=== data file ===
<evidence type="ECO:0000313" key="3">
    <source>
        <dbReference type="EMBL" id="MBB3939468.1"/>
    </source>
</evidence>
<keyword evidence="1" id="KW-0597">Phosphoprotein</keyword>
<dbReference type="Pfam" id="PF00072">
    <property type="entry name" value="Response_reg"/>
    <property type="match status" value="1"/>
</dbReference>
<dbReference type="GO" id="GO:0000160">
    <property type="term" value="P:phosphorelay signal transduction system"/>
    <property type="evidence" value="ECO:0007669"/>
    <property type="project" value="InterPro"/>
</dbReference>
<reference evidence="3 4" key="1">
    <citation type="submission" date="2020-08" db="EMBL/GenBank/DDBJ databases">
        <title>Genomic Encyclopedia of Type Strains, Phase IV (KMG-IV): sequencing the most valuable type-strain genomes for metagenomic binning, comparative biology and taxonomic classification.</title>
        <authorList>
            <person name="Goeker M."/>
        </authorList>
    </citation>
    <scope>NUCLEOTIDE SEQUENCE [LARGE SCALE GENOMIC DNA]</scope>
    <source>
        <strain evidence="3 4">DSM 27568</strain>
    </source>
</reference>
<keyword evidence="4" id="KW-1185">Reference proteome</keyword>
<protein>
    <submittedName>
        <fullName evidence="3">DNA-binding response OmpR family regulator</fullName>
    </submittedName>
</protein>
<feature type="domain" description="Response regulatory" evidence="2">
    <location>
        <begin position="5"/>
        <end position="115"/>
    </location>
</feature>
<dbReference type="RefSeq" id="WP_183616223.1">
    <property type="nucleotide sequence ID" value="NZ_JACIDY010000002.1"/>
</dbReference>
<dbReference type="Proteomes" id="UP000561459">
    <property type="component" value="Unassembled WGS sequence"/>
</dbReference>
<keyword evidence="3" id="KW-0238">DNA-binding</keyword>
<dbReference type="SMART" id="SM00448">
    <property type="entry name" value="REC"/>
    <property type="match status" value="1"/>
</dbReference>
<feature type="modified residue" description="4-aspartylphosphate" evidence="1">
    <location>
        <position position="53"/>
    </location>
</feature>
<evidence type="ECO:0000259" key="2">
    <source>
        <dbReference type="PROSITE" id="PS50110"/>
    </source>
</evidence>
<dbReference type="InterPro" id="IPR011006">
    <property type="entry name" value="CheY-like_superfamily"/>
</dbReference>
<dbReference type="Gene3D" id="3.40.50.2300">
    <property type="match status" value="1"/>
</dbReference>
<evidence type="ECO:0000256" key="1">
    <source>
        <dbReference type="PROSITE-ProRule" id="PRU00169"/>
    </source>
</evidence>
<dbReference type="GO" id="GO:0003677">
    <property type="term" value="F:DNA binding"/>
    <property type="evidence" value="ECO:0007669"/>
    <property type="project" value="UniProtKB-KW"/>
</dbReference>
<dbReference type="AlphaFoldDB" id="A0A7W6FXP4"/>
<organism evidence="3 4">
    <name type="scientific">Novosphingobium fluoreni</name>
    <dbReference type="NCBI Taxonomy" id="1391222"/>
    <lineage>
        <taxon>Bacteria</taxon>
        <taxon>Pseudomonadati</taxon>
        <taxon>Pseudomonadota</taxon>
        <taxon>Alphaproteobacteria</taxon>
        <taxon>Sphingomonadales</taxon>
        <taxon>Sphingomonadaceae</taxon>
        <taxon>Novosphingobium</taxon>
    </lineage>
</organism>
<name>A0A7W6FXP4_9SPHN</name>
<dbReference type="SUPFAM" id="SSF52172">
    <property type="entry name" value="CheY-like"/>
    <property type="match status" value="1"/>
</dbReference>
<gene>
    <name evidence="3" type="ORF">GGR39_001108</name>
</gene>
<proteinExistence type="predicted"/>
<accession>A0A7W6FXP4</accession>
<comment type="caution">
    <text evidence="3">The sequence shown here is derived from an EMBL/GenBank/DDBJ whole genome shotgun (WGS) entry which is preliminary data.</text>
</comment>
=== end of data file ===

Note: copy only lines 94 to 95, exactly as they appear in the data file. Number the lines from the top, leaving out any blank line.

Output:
    <property type="match status" value="1"/>
</dbReference>